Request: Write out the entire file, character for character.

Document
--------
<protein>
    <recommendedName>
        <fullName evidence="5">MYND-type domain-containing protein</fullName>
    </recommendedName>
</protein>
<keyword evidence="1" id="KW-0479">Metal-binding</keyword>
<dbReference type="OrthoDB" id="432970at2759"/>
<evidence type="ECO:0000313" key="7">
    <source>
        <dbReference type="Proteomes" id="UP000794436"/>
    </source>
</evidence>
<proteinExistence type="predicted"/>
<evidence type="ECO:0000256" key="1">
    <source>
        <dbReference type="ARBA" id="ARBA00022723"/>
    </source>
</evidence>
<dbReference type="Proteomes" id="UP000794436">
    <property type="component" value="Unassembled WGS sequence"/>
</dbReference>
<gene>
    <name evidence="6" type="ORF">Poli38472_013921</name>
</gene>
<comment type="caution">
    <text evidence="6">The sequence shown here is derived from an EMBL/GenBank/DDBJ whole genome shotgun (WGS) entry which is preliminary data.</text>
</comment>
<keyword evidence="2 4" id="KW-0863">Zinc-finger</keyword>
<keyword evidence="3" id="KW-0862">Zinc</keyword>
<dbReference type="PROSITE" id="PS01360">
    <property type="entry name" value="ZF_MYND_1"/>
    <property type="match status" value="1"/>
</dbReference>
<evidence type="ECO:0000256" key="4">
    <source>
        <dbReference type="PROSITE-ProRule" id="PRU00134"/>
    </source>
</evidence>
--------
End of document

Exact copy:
<protein>
    <recommendedName>
        <fullName evidence="5">MYND-type domain-containing protein</fullName>
    </recommendedName>
</protein>
<keyword evidence="1" id="KW-0479">Metal-binding</keyword>
<dbReference type="OrthoDB" id="432970at2759"/>
<evidence type="ECO:0000313" key="7">
    <source>
        <dbReference type="Proteomes" id="UP000794436"/>
    </source>
</evidence>
<proteinExistence type="predicted"/>
<evidence type="ECO:0000256" key="1">
    <source>
        <dbReference type="ARBA" id="ARBA00022723"/>
    </source>
</evidence>
<dbReference type="Proteomes" id="UP000794436">
    <property type="component" value="Unassembled WGS sequence"/>
</dbReference>
<gene>
    <name evidence="6" type="ORF">Poli38472_013921</name>
</gene>
<comment type="caution">
    <text evidence="6">The sequence shown here is derived from an EMBL/GenBank/DDBJ whole genome shotgun (WGS) entry which is preliminary data.</text>
</comment>
<keyword evidence="2 4" id="KW-0863">Zinc-finger</keyword>
<keyword evidence="3" id="KW-0862">Zinc</keyword>
<dbReference type="PROSITE" id="PS01360">
    <property type="entry name" value="ZF_MYND_1"/>
    <property type="match status" value="1"/>
</dbReference>
<evidence type="ECO:0000256" key="4">
    <source>
        <dbReference type="PROSITE-ProRule" id="PRU00134"/>
    </source>
</evidence>